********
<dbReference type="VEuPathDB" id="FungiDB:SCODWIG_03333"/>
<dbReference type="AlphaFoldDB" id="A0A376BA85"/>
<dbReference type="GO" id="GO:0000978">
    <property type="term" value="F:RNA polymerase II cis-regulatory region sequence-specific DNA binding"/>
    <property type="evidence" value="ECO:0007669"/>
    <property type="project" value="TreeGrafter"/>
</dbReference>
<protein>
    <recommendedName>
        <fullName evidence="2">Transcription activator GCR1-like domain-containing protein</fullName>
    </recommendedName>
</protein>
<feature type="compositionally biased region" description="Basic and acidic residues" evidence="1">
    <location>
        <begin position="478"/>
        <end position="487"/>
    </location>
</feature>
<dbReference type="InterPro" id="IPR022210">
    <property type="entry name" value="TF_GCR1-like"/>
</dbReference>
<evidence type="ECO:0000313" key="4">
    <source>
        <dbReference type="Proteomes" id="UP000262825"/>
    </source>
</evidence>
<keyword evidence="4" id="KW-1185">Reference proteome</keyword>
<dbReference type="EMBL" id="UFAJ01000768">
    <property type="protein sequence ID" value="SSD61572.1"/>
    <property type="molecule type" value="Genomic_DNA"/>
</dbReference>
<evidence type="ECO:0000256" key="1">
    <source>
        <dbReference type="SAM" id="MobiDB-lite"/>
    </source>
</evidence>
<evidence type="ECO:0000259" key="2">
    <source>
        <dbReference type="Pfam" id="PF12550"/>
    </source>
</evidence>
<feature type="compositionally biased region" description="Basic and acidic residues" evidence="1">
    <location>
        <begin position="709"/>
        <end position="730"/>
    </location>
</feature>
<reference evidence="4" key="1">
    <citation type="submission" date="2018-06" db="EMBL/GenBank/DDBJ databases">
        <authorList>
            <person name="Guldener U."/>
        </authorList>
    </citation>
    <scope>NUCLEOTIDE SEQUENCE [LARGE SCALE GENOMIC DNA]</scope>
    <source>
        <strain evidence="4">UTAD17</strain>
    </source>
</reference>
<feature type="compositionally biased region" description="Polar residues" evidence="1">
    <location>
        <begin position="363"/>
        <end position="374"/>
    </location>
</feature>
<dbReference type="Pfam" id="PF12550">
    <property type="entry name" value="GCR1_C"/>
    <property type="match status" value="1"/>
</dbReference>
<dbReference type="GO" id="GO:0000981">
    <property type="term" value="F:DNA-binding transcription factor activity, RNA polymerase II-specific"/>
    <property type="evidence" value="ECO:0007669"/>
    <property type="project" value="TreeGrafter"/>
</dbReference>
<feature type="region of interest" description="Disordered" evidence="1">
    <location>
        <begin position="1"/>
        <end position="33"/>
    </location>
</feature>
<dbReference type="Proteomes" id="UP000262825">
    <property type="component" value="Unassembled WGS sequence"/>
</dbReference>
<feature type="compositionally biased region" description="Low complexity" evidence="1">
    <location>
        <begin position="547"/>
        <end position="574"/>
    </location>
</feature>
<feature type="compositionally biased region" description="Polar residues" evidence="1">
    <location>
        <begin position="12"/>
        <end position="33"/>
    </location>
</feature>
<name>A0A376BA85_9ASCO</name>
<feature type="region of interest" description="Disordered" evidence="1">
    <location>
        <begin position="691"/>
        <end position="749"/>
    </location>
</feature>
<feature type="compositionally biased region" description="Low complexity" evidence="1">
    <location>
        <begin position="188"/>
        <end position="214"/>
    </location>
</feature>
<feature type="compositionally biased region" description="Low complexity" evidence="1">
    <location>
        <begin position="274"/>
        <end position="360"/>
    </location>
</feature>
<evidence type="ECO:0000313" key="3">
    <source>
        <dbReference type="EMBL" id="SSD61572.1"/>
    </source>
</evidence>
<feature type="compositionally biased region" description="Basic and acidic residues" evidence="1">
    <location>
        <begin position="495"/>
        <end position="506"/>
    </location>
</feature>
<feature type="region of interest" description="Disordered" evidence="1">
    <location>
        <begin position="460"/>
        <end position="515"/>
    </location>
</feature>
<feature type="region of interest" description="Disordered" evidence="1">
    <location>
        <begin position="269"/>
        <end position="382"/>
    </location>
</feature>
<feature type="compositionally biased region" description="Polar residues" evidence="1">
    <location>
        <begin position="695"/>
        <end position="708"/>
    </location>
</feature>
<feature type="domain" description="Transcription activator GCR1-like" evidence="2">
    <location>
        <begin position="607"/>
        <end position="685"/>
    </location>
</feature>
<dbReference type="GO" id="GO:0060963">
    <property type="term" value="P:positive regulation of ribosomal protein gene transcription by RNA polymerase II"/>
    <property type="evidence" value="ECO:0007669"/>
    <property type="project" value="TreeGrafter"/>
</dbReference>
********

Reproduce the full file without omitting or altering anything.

<dbReference type="VEuPathDB" id="FungiDB:SCODWIG_03333"/>
<dbReference type="AlphaFoldDB" id="A0A376BA85"/>
<dbReference type="GO" id="GO:0000978">
    <property type="term" value="F:RNA polymerase II cis-regulatory region sequence-specific DNA binding"/>
    <property type="evidence" value="ECO:0007669"/>
    <property type="project" value="TreeGrafter"/>
</dbReference>
<protein>
    <recommendedName>
        <fullName evidence="2">Transcription activator GCR1-like domain-containing protein</fullName>
    </recommendedName>
</protein>
<feature type="compositionally biased region" description="Basic and acidic residues" evidence="1">
    <location>
        <begin position="478"/>
        <end position="487"/>
    </location>
</feature>
<dbReference type="InterPro" id="IPR022210">
    <property type="entry name" value="TF_GCR1-like"/>
</dbReference>
<evidence type="ECO:0000313" key="4">
    <source>
        <dbReference type="Proteomes" id="UP000262825"/>
    </source>
</evidence>
<keyword evidence="4" id="KW-1185">Reference proteome</keyword>
<dbReference type="EMBL" id="UFAJ01000768">
    <property type="protein sequence ID" value="SSD61572.1"/>
    <property type="molecule type" value="Genomic_DNA"/>
</dbReference>
<evidence type="ECO:0000256" key="1">
    <source>
        <dbReference type="SAM" id="MobiDB-lite"/>
    </source>
</evidence>
<evidence type="ECO:0000259" key="2">
    <source>
        <dbReference type="Pfam" id="PF12550"/>
    </source>
</evidence>
<feature type="compositionally biased region" description="Basic and acidic residues" evidence="1">
    <location>
        <begin position="709"/>
        <end position="730"/>
    </location>
</feature>
<reference evidence="4" key="1">
    <citation type="submission" date="2018-06" db="EMBL/GenBank/DDBJ databases">
        <authorList>
            <person name="Guldener U."/>
        </authorList>
    </citation>
    <scope>NUCLEOTIDE SEQUENCE [LARGE SCALE GENOMIC DNA]</scope>
    <source>
        <strain evidence="4">UTAD17</strain>
    </source>
</reference>
<feature type="compositionally biased region" description="Polar residues" evidence="1">
    <location>
        <begin position="363"/>
        <end position="374"/>
    </location>
</feature>
<dbReference type="Pfam" id="PF12550">
    <property type="entry name" value="GCR1_C"/>
    <property type="match status" value="1"/>
</dbReference>
<dbReference type="GO" id="GO:0000981">
    <property type="term" value="F:DNA-binding transcription factor activity, RNA polymerase II-specific"/>
    <property type="evidence" value="ECO:0007669"/>
    <property type="project" value="TreeGrafter"/>
</dbReference>
<feature type="region of interest" description="Disordered" evidence="1">
    <location>
        <begin position="1"/>
        <end position="33"/>
    </location>
</feature>
<dbReference type="Proteomes" id="UP000262825">
    <property type="component" value="Unassembled WGS sequence"/>
</dbReference>
<feature type="compositionally biased region" description="Low complexity" evidence="1">
    <location>
        <begin position="547"/>
        <end position="574"/>
    </location>
</feature>
<feature type="compositionally biased region" description="Polar residues" evidence="1">
    <location>
        <begin position="12"/>
        <end position="33"/>
    </location>
</feature>
<name>A0A376BA85_9ASCO</name>
<feature type="region of interest" description="Disordered" evidence="1">
    <location>
        <begin position="691"/>
        <end position="749"/>
    </location>
</feature>
<feature type="compositionally biased region" description="Low complexity" evidence="1">
    <location>
        <begin position="188"/>
        <end position="214"/>
    </location>
</feature>
<feature type="compositionally biased region" description="Low complexity" evidence="1">
    <location>
        <begin position="274"/>
        <end position="360"/>
    </location>
</feature>
<evidence type="ECO:0000313" key="3">
    <source>
        <dbReference type="EMBL" id="SSD61572.1"/>
    </source>
</evidence>
<feature type="compositionally biased region" description="Basic and acidic residues" evidence="1">
    <location>
        <begin position="495"/>
        <end position="506"/>
    </location>
</feature>
<feature type="region of interest" description="Disordered" evidence="1">
    <location>
        <begin position="460"/>
        <end position="515"/>
    </location>
</feature>
<feature type="region of interest" description="Disordered" evidence="1">
    <location>
        <begin position="269"/>
        <end position="382"/>
    </location>
</feature>
<feature type="compositionally biased region" description="Polar residues" evidence="1">
    <location>
        <begin position="695"/>
        <end position="708"/>
    </location>
</feature>
<feature type="domain" description="Transcription activator GCR1-like" evidence="2">
    <location>
        <begin position="607"/>
        <end position="685"/>
    </location>
</feature>
<dbReference type="GO" id="GO:0060963">
    <property type="term" value="P:positive regulation of ribosomal protein gene transcription by RNA polymerase II"/>
    <property type="evidence" value="ECO:0007669"/>
    <property type="project" value="TreeGrafter"/>
</dbReference>